Truth be told, I haven’t read this since high school, but I’ve picked it up again. Also, I must admit to a life-long fascination with the Arthurian legend in all forms: as a British cultural Ur-myth, to a guidebook on chivalric values, to a doomed quest to create paradise on earth. Also, I wanted to be a knight when I grew up. White’s source material is Sir Thomas Malory’s Le Morte D’Arthur, a 15th Century attempt to aggregate just about all the popular Arthurian tales handed down through the ages to that point. But if the plot sounds familiar to those who know the old story, the parallels end there. This is a thoroughly 20th century treatment of the tale. And while it is not set in modern times, White narrates the story with the irony of one who knows where human society has gone since the dusty romanticized Middle Ages. The Once and Future King is actually a collection of four novels, each dealing with a different aspect of the tale and seen through a different characters’ eyes, notably Arthur, Guenever, and Lancelot. The first book, The Sword in the Stone, tells the early tale of Arthur’s boyhood, education, and mysterious lineage. It reads like a comic children’s tale full of talking animals, enchanted silverware, and silly old knights who have trouble staying mounted on their steeds. It’s no wonder Disney made a cartoon of the same name. But from there things ripen in unexpected ways. The style of each book becomes less whimsical and more introspective as it explores the inner lives and emotional turmoil of Britain’s most famous king and queen and their Gallic champion. The final novel ventures into darker and more tragic tones as Arthur struggles to establish an idyllic just society as the glorious walls of Camelot begin to crumble.

4. The Origins of Totalitarianism, by Hannah Arendt

Well, this isn’t what you would call a fun read, but considering our current political climate people would do well to familiarize themselves with it. First published in the early 1950’s, Arendt’s attempt to dissect the Holocaust and the Stalinist purges has seen a new spike in sales since the 2016 presidential election. Origins is broken into three sections, first diagramming the history and causes of Antisemitism, then explaining the corrosive effects of 19th century Colonialism, and concluding with the nightmare of 20th century Totalitarianism in Nazi Germany and the Soviet Union. She describes an era when liberal democracy was on the ropes; where citizens lost faith in their leaders and institutions and were seduced by militarism and nativism.  Sound familiar? Most frightening, she dispassionately illustrates how a relatively lawful, peaceful democratic society can be transformed into a mass movement of spies, informants, torturers, and murderers.  It’s dense, it’s academic, but it’s also meticulously reasoned and never veers into doomsday hysteria. Hannah Arendt has seen the enemy and they are us.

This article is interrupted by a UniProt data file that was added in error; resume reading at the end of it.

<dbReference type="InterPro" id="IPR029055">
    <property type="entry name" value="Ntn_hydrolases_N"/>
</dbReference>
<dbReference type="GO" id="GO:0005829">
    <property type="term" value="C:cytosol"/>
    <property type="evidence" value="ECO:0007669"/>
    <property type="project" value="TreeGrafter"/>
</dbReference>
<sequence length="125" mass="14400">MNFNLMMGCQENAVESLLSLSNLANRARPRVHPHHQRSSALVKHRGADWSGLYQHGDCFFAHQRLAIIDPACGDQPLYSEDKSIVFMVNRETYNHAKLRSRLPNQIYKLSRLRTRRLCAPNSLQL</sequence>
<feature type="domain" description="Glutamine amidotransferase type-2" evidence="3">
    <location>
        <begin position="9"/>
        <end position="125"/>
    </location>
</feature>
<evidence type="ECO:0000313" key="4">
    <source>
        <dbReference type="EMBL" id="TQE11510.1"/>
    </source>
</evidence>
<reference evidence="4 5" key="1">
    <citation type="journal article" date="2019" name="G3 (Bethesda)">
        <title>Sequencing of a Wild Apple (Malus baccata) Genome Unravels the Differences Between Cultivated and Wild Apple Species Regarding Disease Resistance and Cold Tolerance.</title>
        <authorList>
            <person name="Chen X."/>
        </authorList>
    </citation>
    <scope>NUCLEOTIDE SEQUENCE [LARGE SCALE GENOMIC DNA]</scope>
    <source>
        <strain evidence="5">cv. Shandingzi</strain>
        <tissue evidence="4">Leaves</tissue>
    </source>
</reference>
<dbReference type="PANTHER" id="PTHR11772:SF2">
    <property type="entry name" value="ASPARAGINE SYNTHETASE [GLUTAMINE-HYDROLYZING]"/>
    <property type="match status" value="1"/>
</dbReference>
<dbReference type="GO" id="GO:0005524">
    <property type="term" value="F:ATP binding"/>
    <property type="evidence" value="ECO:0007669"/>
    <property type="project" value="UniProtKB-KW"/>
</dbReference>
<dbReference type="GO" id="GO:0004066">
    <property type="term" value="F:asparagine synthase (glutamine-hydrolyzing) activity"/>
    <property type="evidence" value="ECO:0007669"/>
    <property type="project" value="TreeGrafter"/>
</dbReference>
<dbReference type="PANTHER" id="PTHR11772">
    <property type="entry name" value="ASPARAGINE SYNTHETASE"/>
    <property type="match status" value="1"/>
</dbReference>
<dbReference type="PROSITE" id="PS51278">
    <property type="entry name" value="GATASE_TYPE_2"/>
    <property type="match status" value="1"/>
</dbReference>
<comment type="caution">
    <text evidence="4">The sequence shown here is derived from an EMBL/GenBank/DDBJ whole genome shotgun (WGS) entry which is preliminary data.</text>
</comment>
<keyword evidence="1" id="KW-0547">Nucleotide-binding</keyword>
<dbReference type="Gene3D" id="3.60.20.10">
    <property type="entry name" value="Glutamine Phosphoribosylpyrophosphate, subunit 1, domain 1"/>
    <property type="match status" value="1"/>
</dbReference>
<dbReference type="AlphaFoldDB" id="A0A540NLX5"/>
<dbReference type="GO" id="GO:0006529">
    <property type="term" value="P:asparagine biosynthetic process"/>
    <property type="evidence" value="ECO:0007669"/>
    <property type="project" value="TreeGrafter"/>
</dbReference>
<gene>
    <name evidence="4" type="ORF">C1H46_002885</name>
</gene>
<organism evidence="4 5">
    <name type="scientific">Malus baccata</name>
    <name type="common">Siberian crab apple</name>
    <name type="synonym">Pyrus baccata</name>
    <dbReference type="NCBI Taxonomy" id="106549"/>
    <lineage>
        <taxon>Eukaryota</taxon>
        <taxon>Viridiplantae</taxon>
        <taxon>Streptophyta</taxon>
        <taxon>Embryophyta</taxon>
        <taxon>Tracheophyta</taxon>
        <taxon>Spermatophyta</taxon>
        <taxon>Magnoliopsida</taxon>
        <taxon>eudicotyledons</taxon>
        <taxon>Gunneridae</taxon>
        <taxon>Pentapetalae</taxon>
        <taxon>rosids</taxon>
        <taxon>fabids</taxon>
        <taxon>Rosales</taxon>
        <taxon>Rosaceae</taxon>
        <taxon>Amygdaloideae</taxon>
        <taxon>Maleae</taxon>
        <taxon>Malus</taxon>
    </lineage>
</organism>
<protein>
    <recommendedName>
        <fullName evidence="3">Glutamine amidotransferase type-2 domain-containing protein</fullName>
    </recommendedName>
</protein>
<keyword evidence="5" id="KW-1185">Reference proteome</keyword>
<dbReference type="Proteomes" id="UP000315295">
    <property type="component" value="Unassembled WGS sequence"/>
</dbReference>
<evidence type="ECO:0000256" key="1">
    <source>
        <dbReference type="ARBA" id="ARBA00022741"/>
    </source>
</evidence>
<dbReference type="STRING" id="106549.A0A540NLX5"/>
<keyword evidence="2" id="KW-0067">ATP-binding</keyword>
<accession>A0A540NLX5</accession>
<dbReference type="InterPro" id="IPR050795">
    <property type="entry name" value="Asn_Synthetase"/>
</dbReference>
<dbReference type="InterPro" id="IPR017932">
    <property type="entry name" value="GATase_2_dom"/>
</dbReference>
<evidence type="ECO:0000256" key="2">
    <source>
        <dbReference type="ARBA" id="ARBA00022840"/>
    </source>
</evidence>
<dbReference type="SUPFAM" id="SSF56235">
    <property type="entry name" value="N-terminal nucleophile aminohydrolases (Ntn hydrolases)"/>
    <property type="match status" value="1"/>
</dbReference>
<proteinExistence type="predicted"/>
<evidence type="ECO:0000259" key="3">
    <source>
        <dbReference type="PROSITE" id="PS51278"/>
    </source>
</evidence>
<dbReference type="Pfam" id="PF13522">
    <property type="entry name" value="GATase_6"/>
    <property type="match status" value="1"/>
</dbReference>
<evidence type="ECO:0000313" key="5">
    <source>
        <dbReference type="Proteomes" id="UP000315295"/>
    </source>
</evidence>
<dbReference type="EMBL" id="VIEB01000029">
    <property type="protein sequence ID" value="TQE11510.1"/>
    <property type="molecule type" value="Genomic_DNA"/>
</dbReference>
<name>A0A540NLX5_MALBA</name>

5. The Magic Mountain, by Thomas Mann

Got some time? Like, a LOT of time? Perhaps you’d enjoy a nice lengthy retreat up to one of Switzerland’s most lavish sanitoriums? It’s an institution for tubercular patients and even if you aren’t consumptive when you arrive, you will be in short stead. I’m not going to lie. This book is long and glacially slow. And although this novel is steeped in symbolism and allegory I still found it surprisingly moving. It tells the story of Hans Castorp, a young German man who comes to visit his ailing cousin in the years before the First World War and winds up staying for seven years. And those seven years are practically narrated in real time. In fact, time is one of the dominant themes in the Magic Mountain and I have never been more cognizant of it in relation to a book. The plot consists of the collection of pan-European characters following the humdrum quotidian routines of the hospital and their relationships. They all seem a bit mad, but wouldn’t you be if you were watching your life pass by, moment by moment, high in the Alps while the regular world churns on way down in the Flatlands? Can one penetrate the mysteries of the universe while lying prone on a snowy balcony, wrapped in blankets, with a thermometer in one’s mouth? This is Mann’s comic take on the coming-of-age novel and young Hans is transformed by his budding curiosity about health and disease, love, psychology, radiology, botany, political philosophy, death, and the afterlife. Just don’t take comic too literally. Mann’s old Teutonic sense of humor might not strike you as funny, but if you submit to the Magic Mountain’s spell it can transport you to a rarefied height from which you might be able to spot your own tiny life on the map far, far below. It can’t be described, only experienced.